8 Tips to Update your B2B Marketing Communications Strategy
Your marketing communications strategy should begin with a focus on the customer!
The purpose of your marketing communications strategy is to create a positive image of your brand. It’s all about generating leads for your sales team to close – ultimately increasing revenue. Unfortunately, many business don’t sufficiently plan their strategy – it must begin with a focus on the customer! Companies should analyse their customers pain points and preferences, and then introduce products, services and marketing communications that complement these.
Below you’ll find 8 customer focused tips to update your B2B marketing communications strategy that will help you increase leads and sales. They’re not rocket science but in today’s fragmented marketing world, they’re often forgotten.
1. Don’t Ignore Infographics
Today, there is so much information available on the internet that you only have a couple of seconds to catch someone’s eyes to make sure they’ll consume yours! If created effectively, infographics and other charts are an engaging visual representation of your brand and key messages. A good infographic not only makes it easier to understand complex information, but can quickly go viral – giving the creator backlinks.
How to do it…
- Condense down your information: Do you have data you want your customers to understand? Condense your information into the most important points, and then find a way to represent them visually.
- Stick to your branding: You should design them with colors consistent with your company’s marketing strategy – and be sure to include a logo, backlink and URL on the image.
2. Build Your Website Around What Buyers Want
Your relationship with a prospect begins when that person visits your website – so make sure it’s ready for them! You need to be able to address your prospects pain points upon arrival and it should be easy for them to locate and download information.
How to do it….
- Employ a copywriter: Your written words are the first impression you make on a prospect. They should be meaningful and compelling from the very first sentence. The quicker you get to the point, and the faster your audience can make a decision about whether to pay attention or not, the more positively they will view you.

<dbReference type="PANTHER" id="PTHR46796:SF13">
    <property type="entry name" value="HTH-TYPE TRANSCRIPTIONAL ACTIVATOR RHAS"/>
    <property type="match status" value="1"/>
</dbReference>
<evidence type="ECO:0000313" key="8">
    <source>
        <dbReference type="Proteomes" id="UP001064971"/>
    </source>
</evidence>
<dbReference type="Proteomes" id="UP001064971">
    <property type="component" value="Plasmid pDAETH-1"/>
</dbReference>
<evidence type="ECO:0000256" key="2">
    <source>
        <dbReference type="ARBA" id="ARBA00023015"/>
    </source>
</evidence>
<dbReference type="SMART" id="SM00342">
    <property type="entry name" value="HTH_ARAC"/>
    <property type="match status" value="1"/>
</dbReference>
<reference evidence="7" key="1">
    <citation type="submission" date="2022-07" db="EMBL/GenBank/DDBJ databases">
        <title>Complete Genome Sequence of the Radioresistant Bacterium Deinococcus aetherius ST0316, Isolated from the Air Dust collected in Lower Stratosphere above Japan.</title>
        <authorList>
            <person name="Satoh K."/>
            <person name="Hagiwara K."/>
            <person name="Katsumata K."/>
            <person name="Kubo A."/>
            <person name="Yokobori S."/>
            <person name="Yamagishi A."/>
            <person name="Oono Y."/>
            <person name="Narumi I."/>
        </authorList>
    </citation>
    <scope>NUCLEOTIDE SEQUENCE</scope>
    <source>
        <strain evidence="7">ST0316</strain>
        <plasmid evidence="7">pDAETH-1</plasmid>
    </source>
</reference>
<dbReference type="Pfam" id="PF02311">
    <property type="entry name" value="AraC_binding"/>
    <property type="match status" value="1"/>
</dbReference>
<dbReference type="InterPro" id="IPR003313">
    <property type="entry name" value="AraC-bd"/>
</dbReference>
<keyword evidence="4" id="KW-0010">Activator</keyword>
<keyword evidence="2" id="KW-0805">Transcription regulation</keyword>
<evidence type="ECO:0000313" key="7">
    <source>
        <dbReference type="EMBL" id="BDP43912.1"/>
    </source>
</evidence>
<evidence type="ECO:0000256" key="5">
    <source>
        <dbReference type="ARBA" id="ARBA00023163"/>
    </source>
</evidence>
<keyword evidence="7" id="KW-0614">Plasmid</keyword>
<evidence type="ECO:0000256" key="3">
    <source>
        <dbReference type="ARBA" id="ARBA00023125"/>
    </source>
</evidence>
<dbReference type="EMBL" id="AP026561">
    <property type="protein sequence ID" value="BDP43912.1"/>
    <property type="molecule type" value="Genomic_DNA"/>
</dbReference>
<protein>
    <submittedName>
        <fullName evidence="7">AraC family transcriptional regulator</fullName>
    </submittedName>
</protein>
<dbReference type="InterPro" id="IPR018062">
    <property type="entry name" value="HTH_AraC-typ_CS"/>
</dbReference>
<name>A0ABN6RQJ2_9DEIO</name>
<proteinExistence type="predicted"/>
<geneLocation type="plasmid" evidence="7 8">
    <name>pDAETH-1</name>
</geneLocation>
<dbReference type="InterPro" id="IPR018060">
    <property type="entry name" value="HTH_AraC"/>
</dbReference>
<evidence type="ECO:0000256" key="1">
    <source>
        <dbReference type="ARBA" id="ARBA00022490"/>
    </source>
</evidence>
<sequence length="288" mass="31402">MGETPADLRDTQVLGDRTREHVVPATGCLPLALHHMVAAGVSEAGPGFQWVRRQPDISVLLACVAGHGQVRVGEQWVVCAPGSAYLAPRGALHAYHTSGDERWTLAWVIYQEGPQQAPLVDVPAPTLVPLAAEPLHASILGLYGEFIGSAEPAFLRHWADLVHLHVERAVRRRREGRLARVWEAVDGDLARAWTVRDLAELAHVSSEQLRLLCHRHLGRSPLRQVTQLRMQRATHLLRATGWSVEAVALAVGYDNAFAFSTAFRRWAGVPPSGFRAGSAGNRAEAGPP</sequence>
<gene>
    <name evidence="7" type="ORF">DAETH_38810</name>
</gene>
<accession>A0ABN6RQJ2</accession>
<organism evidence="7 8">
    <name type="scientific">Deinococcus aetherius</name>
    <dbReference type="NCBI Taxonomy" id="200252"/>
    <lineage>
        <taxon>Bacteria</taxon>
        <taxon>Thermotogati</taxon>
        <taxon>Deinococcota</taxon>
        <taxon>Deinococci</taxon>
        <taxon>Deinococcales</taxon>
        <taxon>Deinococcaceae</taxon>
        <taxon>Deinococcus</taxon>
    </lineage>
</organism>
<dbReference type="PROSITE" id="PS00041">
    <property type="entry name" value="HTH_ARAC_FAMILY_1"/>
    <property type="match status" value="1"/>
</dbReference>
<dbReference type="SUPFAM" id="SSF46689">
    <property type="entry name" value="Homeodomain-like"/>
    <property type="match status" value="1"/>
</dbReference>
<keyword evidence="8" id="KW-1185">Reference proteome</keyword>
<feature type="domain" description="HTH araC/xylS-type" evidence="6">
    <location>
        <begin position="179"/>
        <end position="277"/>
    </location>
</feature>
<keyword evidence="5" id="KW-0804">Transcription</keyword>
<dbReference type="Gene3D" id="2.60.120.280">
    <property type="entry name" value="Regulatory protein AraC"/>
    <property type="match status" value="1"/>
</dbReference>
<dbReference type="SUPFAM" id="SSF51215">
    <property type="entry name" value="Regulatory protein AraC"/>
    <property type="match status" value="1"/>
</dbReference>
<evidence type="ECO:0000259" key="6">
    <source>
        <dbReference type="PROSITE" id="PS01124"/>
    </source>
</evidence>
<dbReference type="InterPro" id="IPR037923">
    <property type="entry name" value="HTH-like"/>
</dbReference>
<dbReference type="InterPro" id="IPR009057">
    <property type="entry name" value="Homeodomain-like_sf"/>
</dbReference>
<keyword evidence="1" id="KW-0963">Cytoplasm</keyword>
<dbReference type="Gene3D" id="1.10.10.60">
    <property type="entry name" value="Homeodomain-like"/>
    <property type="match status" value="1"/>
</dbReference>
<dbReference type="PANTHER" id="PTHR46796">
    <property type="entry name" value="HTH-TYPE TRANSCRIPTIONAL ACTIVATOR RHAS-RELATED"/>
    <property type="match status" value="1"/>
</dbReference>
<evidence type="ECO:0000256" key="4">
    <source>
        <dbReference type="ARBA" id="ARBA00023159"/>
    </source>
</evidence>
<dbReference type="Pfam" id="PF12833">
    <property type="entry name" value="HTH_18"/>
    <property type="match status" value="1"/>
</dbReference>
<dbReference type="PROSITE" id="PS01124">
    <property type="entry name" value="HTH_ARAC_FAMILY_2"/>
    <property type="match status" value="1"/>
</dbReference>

- Don’t talk about yourself: What’s important to prospects is what they need, what they like and what they want. Move company information off the home page and make sure your copy immediately discusses facts that are relevant to the prospects interests.
- Mix gated and non-gated content: Asking for a user’s email address in exchange for accessing your great content is a good idea, but be sure to give potential prospects a chance to try out some out before they commit to giving you their details. This will build trust.
- Be bold: B2B doesn’t mean boring. The best sites treat prospects like consumers with their tone and visuals. Make your site more engaging with big, bold visuals that bring your brand to life.
- Make it easy to make a sale: Many prospective clients still like to speak to a human before making a large purchase decision. Include a phone number across your site’s pages – assuming you have someone available to answer it!
- Track everything: Make sure all your great content is shareable – and that you’re able to track what works. The best B2B websites and marketing teams track everything using marketing automation software.
- Go mobile: There are no more excuses for a non-responsive website! 57% of users won’t recommend a business with a poorly designed mobile site, and 40% turn to a competitor’s site after a bad mobile experience (Equation Research & Compuware).
3. Update your collateral
Your company’s success depends on how well you communicate what you have to offer. This, in turn, may depend on how well you prepare your electronic and printed promotional materials. Examine your current materials. Do they have a consistent theme? Do they talk to the right audience? Do they use the correct words and graphics? Would a different arrangement of the elements create a stronger dialogue with your potential customers?
How to do it…
- Don’t talk about yourself: The same as above. Instead of talking about your company’s achievements, keep in mind your customer’s pain points and be specific about how your product or services can help solve them. Be wary of simply listing features – don’t assume that readers will intuitively understand the benefits.
- Be prepared: The content you use for marketing collateral needs to be outlined before you begin your next campaign. This will prevent you from losing focus on the themes and types of content you want to promote.
- Create a style guide: A style guide allows you to outline your theme elements, which includes your logo and any key graphics, your fronts, key phrases and brand-oriented words. This helps you keep your audience in mind, which in turn allows your marketing collateral to be more targeted.
- Put yourself in your prospect’s shoes: Creating effective marketing content requires that you understand thought processes your potential customers go through when they view it. For example, how the content flows, what attracts the eye and how quickly your content can be read.
- Make sharing easy: Encouraging your audience to promote your content means you’ll reach a wider audience.